Most Relationships Can Be Fixed

Most relationships can be fixed.  That sounds like a bold statement, right?  Well, having worked to strengthen or resurrect well over 5,000 personal and professional relationships during the past 25 years, I promise you it is true.

Every relationship is a co-authored story.  That includes marriages, friendships, business partnerships and employer-employee relationships.  The tricky part is that the co-authored story is written by writers who each have a “back story,” meaning a life history.  The experiences each has had can and will influence the new relationship—sometimes favorably and sometimes not, sometimes rationally and sometimes not.

Think of a Venn diagram—the kind with two circles that intersect and share a shaded area.  The shaded area is where there is potential for great things like a meeting of the minds and synchronicity.  Each person’s prior experiences and relationships can provide fuel for synergy.  But it is also where there is the potential for negative things to happen.  Because each person’s prior relationships can also trigger prejudging the other person, feeling rage that was actually kindled long ago by prior conflicts and having outsized expectations that really relate to unfulfilled needs going back, sometimes, all the way to childhood.

Here’s an example:  Think about the Vice President of a company.  He has not only worked for a company in which the CEO promised him compensation that was never delivered, but he was also the youngest of four children in his family and, due to a reversal in his parents’ business, needed to fund his own education (whereas his siblings did not).  There is every possibility that the VP will see his interactions with the CEO through a lens contaminated by his prior feelings of being shortchanged or treated differently than others.  And the sources of that perspective won’t be known by the CEO, who may have only the best of intentions and find the VP to be “paranoid.”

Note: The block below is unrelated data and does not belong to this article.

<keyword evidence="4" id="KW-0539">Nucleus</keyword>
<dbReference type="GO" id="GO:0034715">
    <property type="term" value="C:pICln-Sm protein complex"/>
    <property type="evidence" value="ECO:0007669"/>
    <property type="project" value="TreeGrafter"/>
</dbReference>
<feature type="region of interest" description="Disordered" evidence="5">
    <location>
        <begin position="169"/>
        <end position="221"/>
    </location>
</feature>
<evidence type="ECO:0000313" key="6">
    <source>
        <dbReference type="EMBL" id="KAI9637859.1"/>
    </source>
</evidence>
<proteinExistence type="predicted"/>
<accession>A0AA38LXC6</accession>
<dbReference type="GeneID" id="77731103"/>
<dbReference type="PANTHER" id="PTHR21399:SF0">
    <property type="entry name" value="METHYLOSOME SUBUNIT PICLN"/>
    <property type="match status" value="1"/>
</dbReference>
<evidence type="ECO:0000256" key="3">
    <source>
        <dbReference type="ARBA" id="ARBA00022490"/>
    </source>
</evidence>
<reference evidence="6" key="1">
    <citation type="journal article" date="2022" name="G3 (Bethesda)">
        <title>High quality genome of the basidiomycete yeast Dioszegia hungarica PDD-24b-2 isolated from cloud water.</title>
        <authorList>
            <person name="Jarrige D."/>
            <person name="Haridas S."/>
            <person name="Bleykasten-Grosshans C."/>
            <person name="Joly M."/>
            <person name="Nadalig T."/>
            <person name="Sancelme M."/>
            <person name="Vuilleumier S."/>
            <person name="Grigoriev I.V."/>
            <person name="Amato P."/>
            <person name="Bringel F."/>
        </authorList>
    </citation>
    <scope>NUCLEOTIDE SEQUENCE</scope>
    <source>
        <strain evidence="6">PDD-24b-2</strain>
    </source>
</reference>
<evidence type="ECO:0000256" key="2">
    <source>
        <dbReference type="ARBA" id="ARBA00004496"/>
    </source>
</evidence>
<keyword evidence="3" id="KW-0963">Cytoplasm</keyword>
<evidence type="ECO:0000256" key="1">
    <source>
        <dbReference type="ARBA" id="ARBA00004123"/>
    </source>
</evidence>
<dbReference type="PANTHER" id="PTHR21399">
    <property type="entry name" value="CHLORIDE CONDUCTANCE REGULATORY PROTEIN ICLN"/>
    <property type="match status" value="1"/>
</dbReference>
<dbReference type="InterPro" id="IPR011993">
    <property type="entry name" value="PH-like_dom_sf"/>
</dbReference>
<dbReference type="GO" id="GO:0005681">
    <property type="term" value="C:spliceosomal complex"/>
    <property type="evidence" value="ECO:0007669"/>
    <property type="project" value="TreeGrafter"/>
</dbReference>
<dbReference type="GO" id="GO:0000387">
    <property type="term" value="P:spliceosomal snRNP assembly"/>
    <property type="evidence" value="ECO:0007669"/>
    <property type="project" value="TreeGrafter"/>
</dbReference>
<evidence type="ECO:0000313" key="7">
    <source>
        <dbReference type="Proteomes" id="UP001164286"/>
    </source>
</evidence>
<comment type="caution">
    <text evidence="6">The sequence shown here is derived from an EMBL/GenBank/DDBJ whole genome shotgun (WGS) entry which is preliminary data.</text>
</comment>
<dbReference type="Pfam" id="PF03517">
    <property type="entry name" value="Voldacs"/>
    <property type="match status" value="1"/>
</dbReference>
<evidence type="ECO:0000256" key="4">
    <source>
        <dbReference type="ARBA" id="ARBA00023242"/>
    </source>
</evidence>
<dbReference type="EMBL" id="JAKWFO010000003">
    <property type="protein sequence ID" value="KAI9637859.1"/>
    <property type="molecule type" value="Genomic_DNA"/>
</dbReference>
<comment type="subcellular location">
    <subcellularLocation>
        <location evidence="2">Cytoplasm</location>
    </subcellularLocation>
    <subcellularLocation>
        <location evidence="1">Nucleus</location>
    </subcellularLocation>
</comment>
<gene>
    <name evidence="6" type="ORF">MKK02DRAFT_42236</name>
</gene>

Believe it or not, “fixing” this relationship, which has roots that actually reach back decades, is achievable quickly—by helping the VP understand where his exaggerated or misplaced feelings are actually coming from.  That will clear the current landscape of “pollution” from the past.

Here’s a mini-course on how to make this happen:

  • Assume that very strong, seemingly inexplicable feelings being voiced by someone with whom you seek common ground are not necessarily about the moment at hand, or even the relationship at hand, but may be based in other experiences or relationships.
  • Ask the other person, empathetically but directly, whether it is possible that your current relationship with him or her is being negatively impacted by any other disappointing relationship or anyone else’s shortcoming.
  • See if the two of you can agree to “reset” and move forward toward a truly positive connection that is “win-win.”

I don’t think it will be seen as self-promoting for me to suggest that a professional coach or counselor can greatly expedite and optimize this process.  The same is true when marriages are threatened.  Or other family relationships.  Or friendships.  The point is this:  Human understanding, camaraderie and even deep love can be found in that shaded area of a Venn diagram where two lives intersect, once the past is put in its proper place.

 

Dr. Keith Ablow

    

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